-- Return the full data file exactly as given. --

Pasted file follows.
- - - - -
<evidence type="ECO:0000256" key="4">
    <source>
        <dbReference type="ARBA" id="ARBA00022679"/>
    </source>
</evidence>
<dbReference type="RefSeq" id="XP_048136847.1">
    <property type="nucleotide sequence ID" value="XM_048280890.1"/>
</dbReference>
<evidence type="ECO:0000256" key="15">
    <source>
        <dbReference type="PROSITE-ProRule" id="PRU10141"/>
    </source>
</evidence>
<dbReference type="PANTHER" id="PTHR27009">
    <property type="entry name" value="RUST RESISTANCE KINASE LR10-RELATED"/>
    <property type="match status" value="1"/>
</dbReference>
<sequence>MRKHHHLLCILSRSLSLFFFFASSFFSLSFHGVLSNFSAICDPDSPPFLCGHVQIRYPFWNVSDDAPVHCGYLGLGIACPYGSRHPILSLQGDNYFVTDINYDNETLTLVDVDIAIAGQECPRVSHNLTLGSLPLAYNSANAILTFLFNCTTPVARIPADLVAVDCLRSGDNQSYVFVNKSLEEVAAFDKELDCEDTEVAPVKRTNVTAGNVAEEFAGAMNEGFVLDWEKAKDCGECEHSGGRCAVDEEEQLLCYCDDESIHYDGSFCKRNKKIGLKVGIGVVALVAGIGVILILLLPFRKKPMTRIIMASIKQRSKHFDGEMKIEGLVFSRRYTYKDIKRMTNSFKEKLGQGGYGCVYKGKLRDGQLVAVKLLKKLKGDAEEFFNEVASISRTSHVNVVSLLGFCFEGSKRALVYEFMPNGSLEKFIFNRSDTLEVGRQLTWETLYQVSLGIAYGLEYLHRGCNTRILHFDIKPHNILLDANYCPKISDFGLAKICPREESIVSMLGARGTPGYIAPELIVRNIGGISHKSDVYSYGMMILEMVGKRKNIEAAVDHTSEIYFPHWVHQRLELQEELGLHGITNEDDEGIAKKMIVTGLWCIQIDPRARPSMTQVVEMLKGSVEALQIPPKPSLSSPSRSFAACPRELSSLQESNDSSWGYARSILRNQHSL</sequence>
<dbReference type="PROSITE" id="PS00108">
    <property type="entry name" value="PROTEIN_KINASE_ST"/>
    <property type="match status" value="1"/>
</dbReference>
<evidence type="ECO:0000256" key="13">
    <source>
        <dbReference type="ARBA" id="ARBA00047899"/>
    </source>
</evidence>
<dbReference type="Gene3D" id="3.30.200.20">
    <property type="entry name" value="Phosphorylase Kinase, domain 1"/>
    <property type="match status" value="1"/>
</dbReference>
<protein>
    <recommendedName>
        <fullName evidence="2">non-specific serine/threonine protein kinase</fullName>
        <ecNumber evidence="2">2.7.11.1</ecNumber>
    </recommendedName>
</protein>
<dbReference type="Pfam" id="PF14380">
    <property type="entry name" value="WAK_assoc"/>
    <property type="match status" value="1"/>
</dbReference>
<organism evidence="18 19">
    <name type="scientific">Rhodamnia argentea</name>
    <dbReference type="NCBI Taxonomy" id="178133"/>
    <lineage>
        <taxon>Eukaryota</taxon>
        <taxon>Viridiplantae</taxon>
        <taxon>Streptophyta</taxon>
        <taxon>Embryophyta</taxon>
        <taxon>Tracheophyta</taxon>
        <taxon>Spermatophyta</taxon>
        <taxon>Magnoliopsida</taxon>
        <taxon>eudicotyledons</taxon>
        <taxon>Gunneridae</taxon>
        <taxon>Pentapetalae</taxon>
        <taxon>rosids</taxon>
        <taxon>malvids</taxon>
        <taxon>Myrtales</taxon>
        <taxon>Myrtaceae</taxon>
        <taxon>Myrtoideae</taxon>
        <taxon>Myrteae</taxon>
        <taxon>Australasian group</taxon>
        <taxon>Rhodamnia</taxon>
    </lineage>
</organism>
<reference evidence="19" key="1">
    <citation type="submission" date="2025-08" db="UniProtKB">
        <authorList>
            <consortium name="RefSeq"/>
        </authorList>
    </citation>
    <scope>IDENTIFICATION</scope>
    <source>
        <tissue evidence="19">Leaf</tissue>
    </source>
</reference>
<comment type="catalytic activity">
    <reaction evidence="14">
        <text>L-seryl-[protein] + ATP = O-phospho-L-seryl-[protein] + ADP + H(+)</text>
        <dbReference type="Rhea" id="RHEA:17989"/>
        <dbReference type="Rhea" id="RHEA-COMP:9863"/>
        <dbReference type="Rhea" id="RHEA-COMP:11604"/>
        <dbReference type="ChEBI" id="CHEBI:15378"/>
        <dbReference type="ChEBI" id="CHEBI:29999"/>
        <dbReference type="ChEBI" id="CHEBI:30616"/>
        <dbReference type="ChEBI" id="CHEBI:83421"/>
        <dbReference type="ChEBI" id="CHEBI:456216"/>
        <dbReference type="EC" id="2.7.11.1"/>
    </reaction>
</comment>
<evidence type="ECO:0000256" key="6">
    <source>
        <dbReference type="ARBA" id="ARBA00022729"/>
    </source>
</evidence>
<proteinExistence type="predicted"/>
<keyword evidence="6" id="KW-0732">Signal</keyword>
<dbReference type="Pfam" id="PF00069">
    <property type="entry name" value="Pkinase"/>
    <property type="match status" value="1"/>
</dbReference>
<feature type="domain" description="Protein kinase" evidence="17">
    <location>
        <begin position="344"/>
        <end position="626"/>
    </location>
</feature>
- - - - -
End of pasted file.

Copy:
<evidence type="ECO:0000256" key="4">
    <source>
        <dbReference type="ARBA" id="ARBA00022679"/>
    </source>
</evidence>
<dbReference type="RefSeq" id="XP_048136847.1">
    <property type="nucleotide sequence ID" value="XM_048280890.1"/>
</dbReference>
<evidence type="ECO:0000256" key="15">
    <source>
        <dbReference type="PROSITE-ProRule" id="PRU10141"/>
    </source>
</evidence>
<dbReference type="PANTHER" id="PTHR27009">
    <property type="entry name" value="RUST RESISTANCE KINASE LR10-RELATED"/>
    <property type="match status" value="1"/>
</dbReference>
<sequence>MRKHHHLLCILSRSLSLFFFFASSFFSLSFHGVLSNFSAICDPDSPPFLCGHVQIRYPFWNVSDDAPVHCGYLGLGIACPYGSRHPILSLQGDNYFVTDINYDNETLTLVDVDIAIAGQECPRVSHNLTLGSLPLAYNSANAILTFLFNCTTPVARIPADLVAVDCLRSGDNQSYVFVNKSLEEVAAFDKELDCEDTEVAPVKRTNVTAGNVAEEFAGAMNEGFVLDWEKAKDCGECEHSGGRCAVDEEEQLLCYCDDESIHYDGSFCKRNKKIGLKVGIGVVALVAGIGVILILLLPFRKKPMTRIIMASIKQRSKHFDGEMKIEGLVFSRRYTYKDIKRMTNSFKEKLGQGGYGCVYKGKLRDGQLVAVKLLKKLKGDAEEFFNEVASISRTSHVNVVSLLGFCFEGSKRALVYEFMPNGSLEKFIFNRSDTLEVGRQLTWETLYQVSLGIAYGLEYLHRGCNTRILHFDIKPHNILLDANYCPKISDFGLAKICPREESIVSMLGARGTPGYIAPELIVRNIGGISHKSDVYSYGMMILEMVGKRKNIEAAVDHTSEIYFPHWVHQRLELQEELGLHGITNEDDEGIAKKMIVTGLWCIQIDPRARPSMTQVVEMLKGSVEALQIPPKPSLSSPSRSFAACPRELSSLQESNDSSWGYARSILRNQHSL</sequence>
<dbReference type="PROSITE" id="PS00108">
    <property type="entry name" value="PROTEIN_KINASE_ST"/>
    <property type="match status" value="1"/>
</dbReference>
<evidence type="ECO:0000256" key="13">
    <source>
        <dbReference type="ARBA" id="ARBA00047899"/>
    </source>
</evidence>
<dbReference type="Gene3D" id="3.30.200.20">
    <property type="entry name" value="Phosphorylase Kinase, domain 1"/>
    <property type="match status" value="1"/>
</dbReference>
<protein>
    <recommendedName>
        <fullName evidence="2">non-specific serine/threonine protein kinase</fullName>
        <ecNumber evidence="2">2.7.11.1</ecNumber>
    </recommendedName>
</protein>
<dbReference type="Pfam" id="PF14380">
    <property type="entry name" value="WAK_assoc"/>
    <property type="match status" value="1"/>
</dbReference>
<organism evidence="18 19">
    <name type="scientific">Rhodamnia argentea</name>
    <dbReference type="NCBI Taxonomy" id="178133"/>
    <lineage>
        <taxon>Eukaryota</taxon>
        <taxon>Viridiplantae</taxon>
        <taxon>Streptophyta</taxon>
        <taxon>Embryophyta</taxon>
        <taxon>Tracheophyta</taxon>
        <taxon>Spermatophyta</taxon>
        <taxon>Magnoliopsida</taxon>
        <taxon>eudicotyledons</taxon>
        <taxon>Gunneridae</taxon>
        <taxon>Pentapetalae</taxon>
        <taxon>rosids</taxon>
        <taxon>malvids</taxon>
        <taxon>Myrtales</taxon>
        <taxon>Myrtaceae</taxon>
        <taxon>Myrtoideae</taxon>
        <taxon>Myrteae</taxon>
        <taxon>Australasian group</taxon>
        <taxon>Rhodamnia</taxon>
    </lineage>
</organism>
<reference evidence="19" key="1">
    <citation type="submission" date="2025-08" db="UniProtKB">
        <authorList>
            <consortium name="RefSeq"/>
        </authorList>
    </citation>
    <scope>IDENTIFICATION</scope>
    <source>
        <tissue evidence="19">Leaf</tissue>
    </source>
</reference>
<comment type="catalytic activity">
    <reaction evidence="14">
        <text>L-seryl-[protein] + ATP = O-phospho-L-seryl-[protein] + ADP + H(+)</text>
        <dbReference type="Rhea" id="RHEA:17989"/>
        <dbReference type="Rhea" id="RHEA-COMP:9863"/>
        <dbReference type="Rhea" id="RHEA-COMP:11604"/>
        <dbReference type="ChEBI" id="CHEBI:15378"/>
        <dbReference type="ChEBI" id="CHEBI:29999"/>
        <dbReference type="ChEBI" id="CHEBI:30616"/>
        <dbReference type="ChEBI" id="CHEBI:83421"/>
        <dbReference type="ChEBI" id="CHEBI:456216"/>
        <dbReference type="EC" id="2.7.11.1"/>
    </reaction>
</comment>
<evidence type="ECO:0000256" key="6">
    <source>
        <dbReference type="ARBA" id="ARBA00022729"/>
    </source>
</evidence>
<proteinExistence type="predicted"/>
<keyword evidence="6" id="KW-0732">Signal</keyword>
<dbReference type="Pfam" id="PF00069">
    <property type="entry name" value="Pkinase"/>
    <property type="match status" value="1"/>
</dbReference>
<feature type="domain" description="Protein kinase" evidence="17">
    <location>
        <begin position="344"/>
        <end position="626"/>
    </location>
</feature>